New wave of school closures

19th April 1996 at 01:00
Councils are facing a renewed backlash from parents over school closure plans. Stirling and East Ayrshire are the two latest education authorities to come under fire following announcements by Glasgow, Edinburgh, Dundee and Highland councils.

East Ayrshire's education committee was expected to give its approval yesterday (Thursday) to talks on the future of five primary schools and one secondary school, which if axed could save Pounds 100,000 this year.

The schools under threat are St Conval's High in Cumnock, Grougar primary in Moscow, Crookedholm primary, St Clare's primary in Sinclairston, St Paul's primary in Hurlford and St Thomas' primary in Muirkirk.

The council believes rationalisation will improve educational provision in the area and cut maintenance costs. However the timing of the announcement, during the Easter holidays, has been criticised by Kim Nicoll, an SNP councillor, as an attempt to dampen opposition.

"I think it is appalling the way people have been treated. I have had parents and teachers on the phone in tears. Some were on holiday when the announcement was made," Ms Nicoll said.

St Paul's and Crookedholm have comparatively high occupancy rates of 66 per cent and 71 per cent respectively.

Tommy Farrell, the council's education convener, insists he is open to persuasion. "I am very anxious to ensure that everyone who has an interest should make their views known to the council," Mr Farrell said.

Parents and the school board at St Paul's have already launched a protest petition. Under the council's proposals, pupils would be transferred to St Matthew's primary in Kilmarnock.

Stirling's children's committee, meanwhile, is recommending two primary schools for closure amid strong opposition from parents. Three public meetings have been arranged.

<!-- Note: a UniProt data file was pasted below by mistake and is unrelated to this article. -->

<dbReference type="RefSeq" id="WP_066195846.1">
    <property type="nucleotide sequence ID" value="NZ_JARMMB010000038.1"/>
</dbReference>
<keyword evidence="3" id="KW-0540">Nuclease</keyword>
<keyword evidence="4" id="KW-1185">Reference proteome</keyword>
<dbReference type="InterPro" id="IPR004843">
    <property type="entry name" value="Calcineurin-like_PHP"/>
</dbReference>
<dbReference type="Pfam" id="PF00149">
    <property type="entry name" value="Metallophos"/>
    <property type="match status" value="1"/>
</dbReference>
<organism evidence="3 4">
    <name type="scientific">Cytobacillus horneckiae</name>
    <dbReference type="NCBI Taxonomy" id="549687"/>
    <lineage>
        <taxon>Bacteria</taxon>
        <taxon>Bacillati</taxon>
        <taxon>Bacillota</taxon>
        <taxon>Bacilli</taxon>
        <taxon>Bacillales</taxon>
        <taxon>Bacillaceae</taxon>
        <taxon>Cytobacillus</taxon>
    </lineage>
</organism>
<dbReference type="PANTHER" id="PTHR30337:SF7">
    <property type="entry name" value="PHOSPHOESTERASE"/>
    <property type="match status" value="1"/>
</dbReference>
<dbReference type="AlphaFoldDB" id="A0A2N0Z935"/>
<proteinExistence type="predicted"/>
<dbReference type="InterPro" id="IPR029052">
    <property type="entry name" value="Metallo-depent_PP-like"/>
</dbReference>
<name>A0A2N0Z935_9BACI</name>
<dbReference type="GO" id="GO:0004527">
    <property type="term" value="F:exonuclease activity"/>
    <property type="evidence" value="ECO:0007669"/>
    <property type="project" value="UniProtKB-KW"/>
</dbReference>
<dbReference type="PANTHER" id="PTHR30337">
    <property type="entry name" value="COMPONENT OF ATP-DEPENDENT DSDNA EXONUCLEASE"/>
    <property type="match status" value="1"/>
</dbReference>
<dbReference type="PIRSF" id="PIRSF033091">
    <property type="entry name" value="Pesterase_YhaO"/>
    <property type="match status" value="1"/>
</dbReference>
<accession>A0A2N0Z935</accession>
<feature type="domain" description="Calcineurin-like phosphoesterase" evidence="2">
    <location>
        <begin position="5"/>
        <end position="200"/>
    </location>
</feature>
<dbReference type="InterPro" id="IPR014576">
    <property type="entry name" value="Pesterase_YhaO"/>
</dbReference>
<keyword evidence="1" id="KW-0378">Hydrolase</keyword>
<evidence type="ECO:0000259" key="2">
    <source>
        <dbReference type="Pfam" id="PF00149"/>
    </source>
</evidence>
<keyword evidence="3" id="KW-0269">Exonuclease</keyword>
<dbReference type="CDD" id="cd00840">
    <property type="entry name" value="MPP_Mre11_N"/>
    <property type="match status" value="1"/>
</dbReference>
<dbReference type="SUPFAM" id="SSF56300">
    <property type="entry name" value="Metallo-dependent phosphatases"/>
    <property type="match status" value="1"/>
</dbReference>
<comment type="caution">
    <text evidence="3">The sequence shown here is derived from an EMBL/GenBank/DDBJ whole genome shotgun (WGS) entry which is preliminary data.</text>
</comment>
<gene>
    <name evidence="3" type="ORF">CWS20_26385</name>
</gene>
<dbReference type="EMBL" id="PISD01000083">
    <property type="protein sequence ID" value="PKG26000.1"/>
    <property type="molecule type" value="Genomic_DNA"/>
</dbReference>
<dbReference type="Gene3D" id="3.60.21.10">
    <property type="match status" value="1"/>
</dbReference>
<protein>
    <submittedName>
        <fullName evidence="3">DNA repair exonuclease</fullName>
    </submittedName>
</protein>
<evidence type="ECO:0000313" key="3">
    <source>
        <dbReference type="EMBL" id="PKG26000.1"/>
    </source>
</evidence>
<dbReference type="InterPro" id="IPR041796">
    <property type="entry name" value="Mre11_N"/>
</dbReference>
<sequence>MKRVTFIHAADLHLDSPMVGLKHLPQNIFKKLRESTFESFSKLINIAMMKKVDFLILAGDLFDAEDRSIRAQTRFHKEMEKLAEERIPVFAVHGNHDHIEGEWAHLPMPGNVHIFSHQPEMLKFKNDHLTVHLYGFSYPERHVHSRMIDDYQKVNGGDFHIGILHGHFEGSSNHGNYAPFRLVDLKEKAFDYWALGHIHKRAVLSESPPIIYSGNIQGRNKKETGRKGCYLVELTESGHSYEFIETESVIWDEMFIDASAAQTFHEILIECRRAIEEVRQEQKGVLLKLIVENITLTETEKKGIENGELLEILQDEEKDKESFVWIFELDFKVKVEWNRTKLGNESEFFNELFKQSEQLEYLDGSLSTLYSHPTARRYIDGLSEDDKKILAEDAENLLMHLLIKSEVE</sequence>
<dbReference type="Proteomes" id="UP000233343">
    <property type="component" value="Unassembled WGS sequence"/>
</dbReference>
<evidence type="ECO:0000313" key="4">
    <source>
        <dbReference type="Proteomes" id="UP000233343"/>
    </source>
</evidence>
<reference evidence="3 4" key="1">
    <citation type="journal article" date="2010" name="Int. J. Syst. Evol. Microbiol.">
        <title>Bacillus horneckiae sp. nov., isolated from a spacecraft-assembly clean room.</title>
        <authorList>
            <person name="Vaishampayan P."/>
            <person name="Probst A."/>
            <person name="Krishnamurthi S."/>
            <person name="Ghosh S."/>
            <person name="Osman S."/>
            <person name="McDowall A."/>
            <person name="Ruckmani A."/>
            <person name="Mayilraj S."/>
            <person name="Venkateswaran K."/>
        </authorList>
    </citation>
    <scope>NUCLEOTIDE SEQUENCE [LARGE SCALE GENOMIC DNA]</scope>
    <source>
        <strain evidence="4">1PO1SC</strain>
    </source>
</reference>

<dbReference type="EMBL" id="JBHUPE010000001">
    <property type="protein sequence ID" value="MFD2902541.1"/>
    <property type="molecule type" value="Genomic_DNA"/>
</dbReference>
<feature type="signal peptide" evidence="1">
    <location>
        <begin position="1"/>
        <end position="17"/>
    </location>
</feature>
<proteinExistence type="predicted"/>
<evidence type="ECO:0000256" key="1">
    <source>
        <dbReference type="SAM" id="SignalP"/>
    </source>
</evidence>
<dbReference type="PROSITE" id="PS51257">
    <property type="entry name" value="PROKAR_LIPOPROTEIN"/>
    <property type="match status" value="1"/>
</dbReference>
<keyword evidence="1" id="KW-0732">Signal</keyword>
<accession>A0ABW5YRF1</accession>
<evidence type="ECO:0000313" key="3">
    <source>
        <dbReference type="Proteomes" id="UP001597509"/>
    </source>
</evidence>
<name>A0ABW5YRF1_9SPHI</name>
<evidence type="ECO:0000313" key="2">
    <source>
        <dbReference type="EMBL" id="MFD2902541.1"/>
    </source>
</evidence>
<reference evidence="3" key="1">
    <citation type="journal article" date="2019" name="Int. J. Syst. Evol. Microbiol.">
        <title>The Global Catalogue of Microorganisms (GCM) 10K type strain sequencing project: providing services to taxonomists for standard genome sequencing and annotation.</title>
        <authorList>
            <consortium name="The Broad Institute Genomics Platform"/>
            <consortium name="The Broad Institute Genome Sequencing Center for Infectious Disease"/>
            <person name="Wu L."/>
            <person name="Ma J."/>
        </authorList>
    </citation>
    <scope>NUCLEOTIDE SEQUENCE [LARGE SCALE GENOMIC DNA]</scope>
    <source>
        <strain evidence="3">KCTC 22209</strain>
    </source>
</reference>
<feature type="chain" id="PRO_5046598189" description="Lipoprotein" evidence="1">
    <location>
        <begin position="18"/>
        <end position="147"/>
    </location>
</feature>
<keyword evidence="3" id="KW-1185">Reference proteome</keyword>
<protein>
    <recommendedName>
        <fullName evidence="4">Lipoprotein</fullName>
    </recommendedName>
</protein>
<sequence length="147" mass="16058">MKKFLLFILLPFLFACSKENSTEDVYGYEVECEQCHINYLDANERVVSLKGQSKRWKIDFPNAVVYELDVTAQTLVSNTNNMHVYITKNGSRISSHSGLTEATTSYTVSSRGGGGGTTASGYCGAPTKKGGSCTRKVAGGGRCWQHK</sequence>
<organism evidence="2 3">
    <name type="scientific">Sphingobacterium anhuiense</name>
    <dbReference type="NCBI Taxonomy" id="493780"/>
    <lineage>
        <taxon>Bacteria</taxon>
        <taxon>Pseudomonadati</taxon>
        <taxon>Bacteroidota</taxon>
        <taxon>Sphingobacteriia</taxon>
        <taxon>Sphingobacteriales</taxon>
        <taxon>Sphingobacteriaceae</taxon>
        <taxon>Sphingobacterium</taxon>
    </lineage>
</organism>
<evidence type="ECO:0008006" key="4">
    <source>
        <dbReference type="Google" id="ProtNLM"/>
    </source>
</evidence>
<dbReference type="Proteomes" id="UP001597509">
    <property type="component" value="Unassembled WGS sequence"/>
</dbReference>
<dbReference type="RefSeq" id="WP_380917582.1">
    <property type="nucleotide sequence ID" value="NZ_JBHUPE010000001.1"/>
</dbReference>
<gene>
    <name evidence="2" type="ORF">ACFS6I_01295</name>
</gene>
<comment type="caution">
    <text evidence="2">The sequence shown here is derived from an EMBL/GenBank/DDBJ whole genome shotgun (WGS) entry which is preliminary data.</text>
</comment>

Arnprior primary, with only 12 pupils (20 per cent of its capacity), is expected to close at the end of June, with first-year savings of Pounds 22,500. Pupils will transfer to Bychlyvie primary.

Croftamie primary has eight pupils (out of a capacity of 50) and it is proposed to transfer them to Drymen primary this June or next. The council expects to save between Pounds 59,000-Pounds 63,000, depending on the closure date.

Proposals by Highland Council to shut seven primaries and an accommodation hostel (TESS, April 5) have also led to protests. At 13-pupil Scotsburn primary near Invergordon parents have pledged to fight "all the way".

The council claims it will save Pounds 26,100 a year by transferring pupils to Craighill, Knockbreck or Milton primary schools, four miles away.

Highland has already shown it can be a listening council. When rationalisation was first discussed by the education committee, strong opposition by the local community to closing Fort William primary won a year's reprieve.

Overall, Highland hopes to save Pounds 232,000 in the first year and has pledged to use half of any capital receipts to improve provision in neighbouring schools.

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